When light has to pass around a massive object, like say, a cluster of galaxies the light path is bent. This bending of the light path creates a magnifying lens that allows us to see more distant objects. The strength of this magnification is being determined by astronomers using the Hubble space telescope. They do this by observing Type 1a supernovae in distant galaxies. Type 1a supernovae are useful because they produce the same level of brightness. So by measuring the observed brightness of the supernovae and comparing it to the known level of brightness they should be able to calculate the distance of the supernovae. …

West Antarctica Ice Sheet Collapse Unstoppable

Ice Sheet melting.jpg


NASA and the University of California have hit the headlines this week with the results of a 40 year observational study that has shown that the West Antarctica Ice Sheet is in a state of decline that can not be stopped. The glaciers contain enough water to raise the oceans by 1.2 metres. It is thought that this will occur over the next few centuries. NASA is a keeping a close watch on the area and will deploy a fleet of research aircraft this October to monitor the thickness of the glaciers, ice sheets and sea ice.


New Theory Needed On How Star Clusters Form

Inside flame nebula.jpg


Up until recently it was thought that star clusters formed when giant gas clouds collapsed. The collapse of the gas increased the density of the gas and eventually stars were born from this. This theory would mean that the first stars to form would be at the centre of the cloud as this is the densest place. However, recent data from NASA’s Chandra X-ray Observatory has found a paradox. The oldest stars, and therefore the first stars, are actually found on the outskirts of the gas clouds. …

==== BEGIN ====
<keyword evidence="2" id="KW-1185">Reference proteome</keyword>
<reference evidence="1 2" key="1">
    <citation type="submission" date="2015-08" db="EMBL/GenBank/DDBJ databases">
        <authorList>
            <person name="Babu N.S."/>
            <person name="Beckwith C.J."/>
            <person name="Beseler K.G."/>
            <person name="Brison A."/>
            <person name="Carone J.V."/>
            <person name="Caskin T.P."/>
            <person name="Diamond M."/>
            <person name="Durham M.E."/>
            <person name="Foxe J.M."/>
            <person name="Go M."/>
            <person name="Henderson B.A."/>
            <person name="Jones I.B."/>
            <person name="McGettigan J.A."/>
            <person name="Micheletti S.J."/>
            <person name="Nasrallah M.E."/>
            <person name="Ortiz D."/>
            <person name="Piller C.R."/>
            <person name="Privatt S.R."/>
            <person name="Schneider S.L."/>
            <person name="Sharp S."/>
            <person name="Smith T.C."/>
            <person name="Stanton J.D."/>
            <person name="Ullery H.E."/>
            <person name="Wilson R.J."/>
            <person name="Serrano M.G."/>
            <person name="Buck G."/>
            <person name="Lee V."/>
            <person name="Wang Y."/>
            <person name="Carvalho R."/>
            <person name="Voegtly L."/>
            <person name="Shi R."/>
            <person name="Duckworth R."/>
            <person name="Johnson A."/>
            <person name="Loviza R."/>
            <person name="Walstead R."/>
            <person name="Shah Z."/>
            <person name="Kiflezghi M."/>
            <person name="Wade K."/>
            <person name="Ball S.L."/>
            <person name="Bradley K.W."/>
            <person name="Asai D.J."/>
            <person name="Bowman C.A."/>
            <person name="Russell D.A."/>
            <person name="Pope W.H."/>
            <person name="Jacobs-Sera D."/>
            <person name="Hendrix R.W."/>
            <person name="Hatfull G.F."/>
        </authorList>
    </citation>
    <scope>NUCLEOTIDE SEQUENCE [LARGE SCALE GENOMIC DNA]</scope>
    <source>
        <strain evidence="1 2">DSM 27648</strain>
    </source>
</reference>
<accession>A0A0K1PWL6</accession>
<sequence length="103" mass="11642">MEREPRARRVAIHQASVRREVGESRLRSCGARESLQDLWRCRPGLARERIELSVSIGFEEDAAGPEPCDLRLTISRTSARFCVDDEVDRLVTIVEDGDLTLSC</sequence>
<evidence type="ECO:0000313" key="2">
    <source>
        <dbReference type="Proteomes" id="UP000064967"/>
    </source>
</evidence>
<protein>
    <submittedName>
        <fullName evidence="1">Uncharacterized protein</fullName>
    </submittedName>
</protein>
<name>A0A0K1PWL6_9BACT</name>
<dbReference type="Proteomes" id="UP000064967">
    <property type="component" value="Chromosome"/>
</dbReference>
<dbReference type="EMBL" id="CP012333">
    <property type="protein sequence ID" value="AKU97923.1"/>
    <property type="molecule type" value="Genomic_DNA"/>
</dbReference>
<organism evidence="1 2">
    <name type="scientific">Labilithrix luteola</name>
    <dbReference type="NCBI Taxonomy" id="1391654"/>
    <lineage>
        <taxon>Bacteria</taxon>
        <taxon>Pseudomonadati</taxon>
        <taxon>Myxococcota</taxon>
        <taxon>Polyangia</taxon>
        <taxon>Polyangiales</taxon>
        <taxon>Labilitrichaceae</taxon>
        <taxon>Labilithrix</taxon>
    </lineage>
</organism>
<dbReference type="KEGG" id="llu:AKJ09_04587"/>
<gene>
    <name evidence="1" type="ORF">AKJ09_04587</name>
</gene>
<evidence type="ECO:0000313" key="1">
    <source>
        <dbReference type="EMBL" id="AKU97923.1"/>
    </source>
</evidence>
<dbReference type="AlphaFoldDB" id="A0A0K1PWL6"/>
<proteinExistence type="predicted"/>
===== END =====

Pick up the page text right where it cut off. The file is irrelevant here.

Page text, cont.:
Mars On Earth

Mars in Hawaii.jpg


No we haven’t landed astronauts on Mars yet. Although you wouldn’t be incorrect for thinking it. The image above is one of the martian simulation areas on earth. This one is in Hawaii. This facility is designed to test how humans might behave in similar hostile environments to that found on Mars. The astronauts will spend four months there with only 12 minutes to shower per week, no fresh food and a 20 minute delay in communicating with base. This is to represent the delay they would experience communicating with Earth from Mars. …

Conjunctions From Mars

Phobos and Jupiter conjunction.jpg


Conjunctions are fun to see on Earth. A conjunction is when two astronomical bodies appear to meet or pass by one another. A regular conjunction is the new moon as it passes between the Sun and Earth. Now thanks to the Mars Express we can observe conjunctions from Mars. The image above shows a conjunction between the martian moon, Phobos and the distant planet, Jupiter. At the time the images were taken the distance between these two solar system bodies was 529 million km, but the spacecraft was only 11,400 km from Phobos. …

Curiosity Drills Martian Sandstone

Curiositys sandstone drill hole.jpg